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PETA, PFA and Blue Cross Celebrate: 70 Illegally Imported Beagles Freed

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For Immediate Release:
16 December 2012

Contact:
Sachin Bangera +919820122561; SachinB@petaindia.org
Dr Chaitanya Koduri +918767446083, ChaitanyaK@petaindia.org

Dogs Falsely Imported From China as 'Pets' but Who Were Destined for Cruel Tests Now Available for Adoption

Chennai, Tamil Nadu – Today, 70 beagles who were imported from China by Advinus Therapeutics Limited, a pharmaceutical laboratory in Bangalore, and who had been held in quarantine by the Animal Quarantine and Certification Service (AQCS) for more than nine weeks while PETA and other organisations campaigned for their release have been freed. The rescue was approved after PETA notified the Ministry of Environment and Forests that the dogs were wrongly described as "pets" in an AQCS document. They were actually intended to be experimented on. PETA India had also learned that Cathay Pacific Airways, which has a strict policy against transporting animals to laboratories, was misinformed by the supplier, Beijing Marshall Biotechnology Co, Ltd, that the dogs would not be used by or killed in a laboratory. Local animal shelters Blue Cross Chennai and People for Animals – Chennai, groups that also called for the dogs' release, will arrange for the animals' adoption into loving homes.

Anyone interested in adopting one of the rescued dogs is invited to call Blue Cross Chennai on +91 44 22354959 or People for Animals – Chennai on +91 44 26321819.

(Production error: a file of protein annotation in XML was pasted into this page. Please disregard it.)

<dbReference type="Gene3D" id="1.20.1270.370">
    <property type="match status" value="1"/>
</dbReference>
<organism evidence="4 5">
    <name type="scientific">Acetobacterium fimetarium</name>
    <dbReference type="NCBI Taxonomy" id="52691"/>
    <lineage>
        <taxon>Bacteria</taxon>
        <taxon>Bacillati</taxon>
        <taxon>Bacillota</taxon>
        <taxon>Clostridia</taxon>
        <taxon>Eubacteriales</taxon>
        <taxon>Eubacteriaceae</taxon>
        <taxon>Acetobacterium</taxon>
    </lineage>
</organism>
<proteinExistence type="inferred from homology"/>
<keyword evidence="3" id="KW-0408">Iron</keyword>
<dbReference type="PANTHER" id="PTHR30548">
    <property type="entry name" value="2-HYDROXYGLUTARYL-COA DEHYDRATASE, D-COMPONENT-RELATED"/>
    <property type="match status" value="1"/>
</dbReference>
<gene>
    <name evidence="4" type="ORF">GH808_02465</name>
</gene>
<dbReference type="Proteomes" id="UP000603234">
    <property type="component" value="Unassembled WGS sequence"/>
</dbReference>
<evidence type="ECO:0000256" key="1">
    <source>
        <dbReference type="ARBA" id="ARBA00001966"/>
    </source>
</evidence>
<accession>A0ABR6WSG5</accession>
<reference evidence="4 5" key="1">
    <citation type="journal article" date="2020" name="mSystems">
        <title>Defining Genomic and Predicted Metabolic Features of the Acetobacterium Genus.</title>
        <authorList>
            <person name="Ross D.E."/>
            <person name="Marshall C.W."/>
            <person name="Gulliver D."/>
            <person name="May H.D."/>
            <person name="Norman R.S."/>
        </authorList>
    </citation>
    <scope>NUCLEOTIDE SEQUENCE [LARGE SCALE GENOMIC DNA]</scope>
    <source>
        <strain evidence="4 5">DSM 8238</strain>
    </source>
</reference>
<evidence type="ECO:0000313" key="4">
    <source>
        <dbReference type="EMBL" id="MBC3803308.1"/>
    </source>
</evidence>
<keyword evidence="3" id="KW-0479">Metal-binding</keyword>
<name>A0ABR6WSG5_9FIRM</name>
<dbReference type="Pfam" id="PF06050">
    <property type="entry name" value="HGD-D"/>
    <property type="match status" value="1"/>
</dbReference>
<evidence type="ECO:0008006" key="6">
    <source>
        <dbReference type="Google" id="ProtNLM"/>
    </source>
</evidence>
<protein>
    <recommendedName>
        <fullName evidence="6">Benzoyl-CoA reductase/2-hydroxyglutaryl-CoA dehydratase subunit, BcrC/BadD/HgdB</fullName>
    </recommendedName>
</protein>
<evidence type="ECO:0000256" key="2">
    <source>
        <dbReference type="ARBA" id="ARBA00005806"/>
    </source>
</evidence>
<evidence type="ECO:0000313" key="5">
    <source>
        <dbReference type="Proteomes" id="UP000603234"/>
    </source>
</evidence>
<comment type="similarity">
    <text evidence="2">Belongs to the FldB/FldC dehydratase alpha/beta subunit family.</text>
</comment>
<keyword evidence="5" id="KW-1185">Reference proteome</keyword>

"Recently, the Minister of Environment and Forests Jayanthi Natarajan flew to Chennai to personally inspect the 70 beagles. PETA commends and thanks Minister Natarajan for giving this case the serious attention that it deserves", says PETA Science Policy Adviser Dr Chaitanya Koduri. "PETA India invites families ready to make the lifelong commitment to caring for a dog to adopt one or more of these puppies and give them the loving homes that they were almost denied."

According to the Livestock Importation Act, 1898, guidelines for importing animals to be used in a laboratory are different from those to import pets. In addition, the Committee for the Purpose of Control and Supervision of Experiments on Animals' investigation reportedly revealed that there was a discrepancy in the number of dogs permitted for the research and the number who were imported.

Experimenters use dogs, and beagles in particular, because of their friendly and docile nature. Beagles in laboratories spend their lonely lives in cages and are often poisoned with drugs, burned with chemicals or cut open in experimental surgical procedures. At the end of many of these experiments, they're killed and dissected.

For more information, please visit PETAIndia.com.

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